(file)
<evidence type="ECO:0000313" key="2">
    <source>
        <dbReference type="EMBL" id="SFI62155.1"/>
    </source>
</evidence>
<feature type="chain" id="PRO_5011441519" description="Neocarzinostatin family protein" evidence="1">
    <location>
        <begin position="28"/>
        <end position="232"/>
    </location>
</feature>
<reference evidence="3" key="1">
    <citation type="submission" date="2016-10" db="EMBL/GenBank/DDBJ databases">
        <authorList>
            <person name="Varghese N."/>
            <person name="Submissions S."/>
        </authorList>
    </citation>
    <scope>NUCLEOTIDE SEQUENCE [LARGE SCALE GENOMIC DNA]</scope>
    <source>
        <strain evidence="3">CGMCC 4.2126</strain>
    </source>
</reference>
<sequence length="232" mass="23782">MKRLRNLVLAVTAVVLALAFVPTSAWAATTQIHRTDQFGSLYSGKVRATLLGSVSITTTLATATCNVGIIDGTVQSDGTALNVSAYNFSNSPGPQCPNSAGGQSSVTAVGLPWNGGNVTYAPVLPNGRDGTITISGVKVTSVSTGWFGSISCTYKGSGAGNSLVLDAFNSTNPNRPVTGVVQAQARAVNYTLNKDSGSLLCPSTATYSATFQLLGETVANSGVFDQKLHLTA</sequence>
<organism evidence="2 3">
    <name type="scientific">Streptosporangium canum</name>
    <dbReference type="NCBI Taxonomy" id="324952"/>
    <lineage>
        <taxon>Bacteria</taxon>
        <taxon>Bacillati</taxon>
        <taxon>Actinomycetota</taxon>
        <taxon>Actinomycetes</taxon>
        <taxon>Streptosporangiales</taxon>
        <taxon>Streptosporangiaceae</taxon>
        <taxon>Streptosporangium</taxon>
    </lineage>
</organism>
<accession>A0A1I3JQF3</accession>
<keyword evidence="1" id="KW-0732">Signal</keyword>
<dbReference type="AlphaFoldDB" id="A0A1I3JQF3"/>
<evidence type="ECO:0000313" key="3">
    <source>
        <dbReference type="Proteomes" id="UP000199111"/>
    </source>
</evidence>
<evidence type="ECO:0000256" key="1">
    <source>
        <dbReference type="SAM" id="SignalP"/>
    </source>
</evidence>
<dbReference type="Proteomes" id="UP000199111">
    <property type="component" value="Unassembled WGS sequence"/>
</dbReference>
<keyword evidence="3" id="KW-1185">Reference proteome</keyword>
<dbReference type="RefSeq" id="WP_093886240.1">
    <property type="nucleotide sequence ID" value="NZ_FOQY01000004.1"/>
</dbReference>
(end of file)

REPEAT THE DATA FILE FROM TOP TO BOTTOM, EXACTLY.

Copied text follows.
<evidence type="ECO:0000313" key="2">
    <source>
        <dbReference type="EMBL" id="SFI62155.1"/>
    </source>
</evidence>
<feature type="chain" id="PRO_5011441519" description="Neocarzinostatin family protein" evidence="1">
    <location>
        <begin position="28"/>
        <end position="232"/>
    </location>
</feature>
<reference evidence="3" key="1">
    <citation type="submission" date="2016-10" db="EMBL/GenBank/DDBJ databases">
        <authorList>
            <person name="Varghese N."/>
            <person name="Submissions S."/>
        </authorList>
    </citation>
    <scope>NUCLEOTIDE SEQUENCE [LARGE SCALE GENOMIC DNA]</scope>
    <source>
        <strain evidence="3">CGMCC 4.2126</strain>
    </source>
</reference>
<sequence length="232" mass="23782">MKRLRNLVLAVTAVVLALAFVPTSAWAATTQIHRTDQFGSLYSGKVRATLLGSVSITTTLATATCNVGIIDGTVQSDGTALNVSAYNFSNSPGPQCPNSAGGQSSVTAVGLPWNGGNVTYAPVLPNGRDGTITISGVKVTSVSTGWFGSISCTYKGSGAGNSLVLDAFNSTNPNRPVTGVVQAQARAVNYTLNKDSGSLLCPSTATYSATFQLLGETVANSGVFDQKLHLTA</sequence>
<organism evidence="2 3">
    <name type="scientific">Streptosporangium canum</name>
    <dbReference type="NCBI Taxonomy" id="324952"/>
    <lineage>
        <taxon>Bacteria</taxon>
        <taxon>Bacillati</taxon>
        <taxon>Actinomycetota</taxon>
        <taxon>Actinomycetes</taxon>
        <taxon>Streptosporangiales</taxon>
        <taxon>Streptosporangiaceae</taxon>
        <taxon>Streptosporangium</taxon>
    </lineage>
</organism>
<accession>A0A1I3JQF3</accession>
<keyword evidence="1" id="KW-0732">Signal</keyword>
<dbReference type="AlphaFoldDB" id="A0A1I3JQF3"/>
<evidence type="ECO:0000313" key="3">
    <source>
        <dbReference type="Proteomes" id="UP000199111"/>
    </source>
</evidence>
<evidence type="ECO:0000256" key="1">
    <source>
        <dbReference type="SAM" id="SignalP"/>
    </source>
</evidence>
<dbReference type="Proteomes" id="UP000199111">
    <property type="component" value="Unassembled WGS sequence"/>
</dbReference>
<keyword evidence="3" id="KW-1185">Reference proteome</keyword>
<dbReference type="RefSeq" id="WP_093886240.1">
    <property type="nucleotide sequence ID" value="NZ_FOQY01000004.1"/>
</dbReference>